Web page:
Winners from June 4, 2010

1st Place: Life as a Tall Girl by Shama Genesis Nathan
Nathan takes a defiantly positive tone with her poem, Life as a Tall Girl. Rather than use the language of the "other," the one who can't fit in, Nathan uses the language of acceptance and empowerment. Nathan names all the stereotypes surrounding tall people, especially tall girls, even as her poem protagonist (the "I" of the poem) states all the ways in which she'll defy those expectations. A refreshing read, start to finish, even for the short and average height girls out there!
Download and read Life as a Tall Girl.
2nd Place: Incantation of a Bard at Sunset by Eden Hirtzel
Hirtzel submitted this piece for our "off-the-cuff" call for entries, which means she had at most an afternoon to develop and construct this gem. What makes this poem so great is the whimsy--it's carefree, imaginative, unencumbered. One reading of Hirtzel's fantastical piece leaves the reader with two certainties: (1) it could not have been written otherwise, and (2) you wouldn't want it written otherwise. In short, Hirtzel's Incantation of a Bard at Sunset, after one afternoon's writing and revision, does what poems written over the course of years often fail to do: capture the reader and refuse to let go.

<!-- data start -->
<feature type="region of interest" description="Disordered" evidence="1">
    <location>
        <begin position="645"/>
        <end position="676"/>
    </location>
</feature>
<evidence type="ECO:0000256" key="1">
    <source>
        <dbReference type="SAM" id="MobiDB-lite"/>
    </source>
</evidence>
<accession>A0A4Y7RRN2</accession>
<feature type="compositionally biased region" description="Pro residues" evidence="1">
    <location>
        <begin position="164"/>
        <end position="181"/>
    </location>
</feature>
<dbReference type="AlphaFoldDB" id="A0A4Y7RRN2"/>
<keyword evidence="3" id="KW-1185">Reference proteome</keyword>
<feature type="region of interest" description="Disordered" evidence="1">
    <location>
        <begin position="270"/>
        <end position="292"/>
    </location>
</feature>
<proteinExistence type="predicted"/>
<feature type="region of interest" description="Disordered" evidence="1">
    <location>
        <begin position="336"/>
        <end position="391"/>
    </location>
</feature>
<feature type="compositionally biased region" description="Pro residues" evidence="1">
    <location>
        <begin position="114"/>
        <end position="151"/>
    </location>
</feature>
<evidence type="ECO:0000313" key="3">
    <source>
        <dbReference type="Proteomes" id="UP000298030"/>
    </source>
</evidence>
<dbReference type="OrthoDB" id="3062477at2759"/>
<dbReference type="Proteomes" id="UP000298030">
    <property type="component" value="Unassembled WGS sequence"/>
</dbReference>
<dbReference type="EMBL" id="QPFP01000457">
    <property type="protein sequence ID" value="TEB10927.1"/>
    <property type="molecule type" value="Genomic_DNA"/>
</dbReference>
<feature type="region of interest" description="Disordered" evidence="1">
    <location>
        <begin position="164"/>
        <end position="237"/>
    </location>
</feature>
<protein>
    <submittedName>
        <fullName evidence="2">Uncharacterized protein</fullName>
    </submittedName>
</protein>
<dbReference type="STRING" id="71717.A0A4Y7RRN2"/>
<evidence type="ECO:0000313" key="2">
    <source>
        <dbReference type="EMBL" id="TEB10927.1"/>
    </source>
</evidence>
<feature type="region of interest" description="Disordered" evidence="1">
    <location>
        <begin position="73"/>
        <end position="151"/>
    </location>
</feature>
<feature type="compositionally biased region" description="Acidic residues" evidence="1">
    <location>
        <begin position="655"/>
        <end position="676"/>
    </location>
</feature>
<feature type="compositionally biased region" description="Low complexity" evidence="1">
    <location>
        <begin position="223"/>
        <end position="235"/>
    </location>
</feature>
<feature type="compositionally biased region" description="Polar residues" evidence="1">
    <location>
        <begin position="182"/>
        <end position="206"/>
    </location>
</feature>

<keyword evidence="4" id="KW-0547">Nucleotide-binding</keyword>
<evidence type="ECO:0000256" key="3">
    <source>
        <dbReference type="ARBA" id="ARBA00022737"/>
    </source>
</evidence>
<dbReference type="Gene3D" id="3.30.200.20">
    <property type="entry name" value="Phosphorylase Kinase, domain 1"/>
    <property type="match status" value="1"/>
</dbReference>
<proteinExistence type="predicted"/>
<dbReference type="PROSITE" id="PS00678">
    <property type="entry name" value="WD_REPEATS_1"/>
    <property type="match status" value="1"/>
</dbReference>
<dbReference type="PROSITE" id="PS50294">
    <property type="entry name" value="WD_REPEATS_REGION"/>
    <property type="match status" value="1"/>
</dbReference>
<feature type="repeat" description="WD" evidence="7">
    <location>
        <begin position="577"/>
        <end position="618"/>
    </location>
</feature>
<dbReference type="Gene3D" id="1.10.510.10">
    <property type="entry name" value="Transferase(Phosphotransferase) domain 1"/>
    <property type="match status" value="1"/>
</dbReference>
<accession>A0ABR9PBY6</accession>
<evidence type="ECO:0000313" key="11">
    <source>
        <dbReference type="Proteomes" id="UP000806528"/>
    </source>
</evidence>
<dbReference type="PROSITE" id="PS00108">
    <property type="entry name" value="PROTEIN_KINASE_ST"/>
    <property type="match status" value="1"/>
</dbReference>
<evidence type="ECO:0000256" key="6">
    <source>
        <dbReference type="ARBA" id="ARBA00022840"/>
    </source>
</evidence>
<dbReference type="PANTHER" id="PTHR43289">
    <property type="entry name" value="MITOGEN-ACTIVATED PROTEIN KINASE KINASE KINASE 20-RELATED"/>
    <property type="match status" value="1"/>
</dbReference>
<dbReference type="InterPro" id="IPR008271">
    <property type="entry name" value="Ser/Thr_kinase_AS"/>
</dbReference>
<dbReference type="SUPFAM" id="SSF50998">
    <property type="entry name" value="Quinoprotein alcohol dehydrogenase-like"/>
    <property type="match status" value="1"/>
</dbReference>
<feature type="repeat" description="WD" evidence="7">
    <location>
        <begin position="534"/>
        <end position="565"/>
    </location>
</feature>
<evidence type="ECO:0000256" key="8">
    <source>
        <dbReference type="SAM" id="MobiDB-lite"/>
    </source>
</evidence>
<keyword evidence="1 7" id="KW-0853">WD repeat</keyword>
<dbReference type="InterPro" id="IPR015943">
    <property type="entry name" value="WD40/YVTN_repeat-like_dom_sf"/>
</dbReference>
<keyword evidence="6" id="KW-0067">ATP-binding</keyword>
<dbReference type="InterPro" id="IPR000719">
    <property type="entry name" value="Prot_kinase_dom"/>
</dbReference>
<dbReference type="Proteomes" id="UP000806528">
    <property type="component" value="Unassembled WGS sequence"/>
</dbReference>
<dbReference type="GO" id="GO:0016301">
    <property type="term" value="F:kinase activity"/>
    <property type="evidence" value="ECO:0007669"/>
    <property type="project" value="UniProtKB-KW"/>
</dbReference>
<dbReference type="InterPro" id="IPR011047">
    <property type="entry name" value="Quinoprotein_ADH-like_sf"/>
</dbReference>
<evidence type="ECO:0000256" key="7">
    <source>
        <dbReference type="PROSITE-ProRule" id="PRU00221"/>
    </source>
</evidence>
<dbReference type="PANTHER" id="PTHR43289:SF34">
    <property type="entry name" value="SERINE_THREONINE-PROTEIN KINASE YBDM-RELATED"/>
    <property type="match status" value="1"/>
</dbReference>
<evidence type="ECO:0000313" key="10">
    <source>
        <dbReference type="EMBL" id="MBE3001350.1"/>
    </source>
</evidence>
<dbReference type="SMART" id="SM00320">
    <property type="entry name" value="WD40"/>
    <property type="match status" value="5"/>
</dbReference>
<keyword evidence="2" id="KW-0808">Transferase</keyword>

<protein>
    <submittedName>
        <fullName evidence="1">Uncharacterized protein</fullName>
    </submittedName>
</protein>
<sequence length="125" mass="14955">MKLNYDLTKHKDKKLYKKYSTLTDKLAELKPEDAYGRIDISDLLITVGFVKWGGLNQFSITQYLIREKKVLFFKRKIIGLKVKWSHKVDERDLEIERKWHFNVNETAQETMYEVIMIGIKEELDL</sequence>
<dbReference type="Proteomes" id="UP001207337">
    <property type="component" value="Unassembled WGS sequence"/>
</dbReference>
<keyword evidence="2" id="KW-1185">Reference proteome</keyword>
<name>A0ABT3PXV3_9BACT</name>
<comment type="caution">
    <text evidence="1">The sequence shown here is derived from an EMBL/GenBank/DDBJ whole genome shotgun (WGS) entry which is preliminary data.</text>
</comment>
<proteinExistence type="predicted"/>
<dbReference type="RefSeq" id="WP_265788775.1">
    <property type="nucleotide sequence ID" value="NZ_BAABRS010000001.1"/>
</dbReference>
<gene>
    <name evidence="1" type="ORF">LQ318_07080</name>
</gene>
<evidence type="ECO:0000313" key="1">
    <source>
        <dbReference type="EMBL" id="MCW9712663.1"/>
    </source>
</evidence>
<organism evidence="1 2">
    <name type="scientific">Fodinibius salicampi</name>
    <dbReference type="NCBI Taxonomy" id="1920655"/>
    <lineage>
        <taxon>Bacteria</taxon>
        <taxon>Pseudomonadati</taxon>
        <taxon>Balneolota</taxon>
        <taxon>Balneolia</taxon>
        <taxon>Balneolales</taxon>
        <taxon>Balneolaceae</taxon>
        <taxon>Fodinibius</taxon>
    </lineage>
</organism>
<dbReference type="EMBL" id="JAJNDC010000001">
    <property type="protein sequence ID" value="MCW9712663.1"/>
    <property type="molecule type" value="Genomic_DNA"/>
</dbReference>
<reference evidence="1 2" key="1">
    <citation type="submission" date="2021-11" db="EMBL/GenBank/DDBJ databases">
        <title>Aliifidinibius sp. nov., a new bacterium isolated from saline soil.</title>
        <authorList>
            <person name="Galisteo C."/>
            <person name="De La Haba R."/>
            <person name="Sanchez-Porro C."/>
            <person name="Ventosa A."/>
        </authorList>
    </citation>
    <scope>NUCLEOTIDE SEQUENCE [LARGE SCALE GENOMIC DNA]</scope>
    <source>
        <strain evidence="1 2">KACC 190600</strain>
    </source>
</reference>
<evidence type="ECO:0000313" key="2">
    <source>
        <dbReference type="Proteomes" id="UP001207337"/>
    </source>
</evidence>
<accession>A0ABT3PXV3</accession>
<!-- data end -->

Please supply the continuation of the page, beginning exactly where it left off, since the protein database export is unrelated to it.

Download and read Incantation of a Bard at Sunset.
3rd Place: Hard Days by Anonymous
This anonymously-submitted poem, titled Hard Days, uses brief, concrete images to tell a complete story. The author relies on the intelligence of the reader to fill in gaps and create a narrative, which may differ from reader to reader. That each reader may perceive a different message makes the poet's final lines all the more intriguing. At the very least, this poem exemplifies the art of using less to say more, which is a skill every writer must learn.
Download and read Hard Days.

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A Pilot's Guide to Washington

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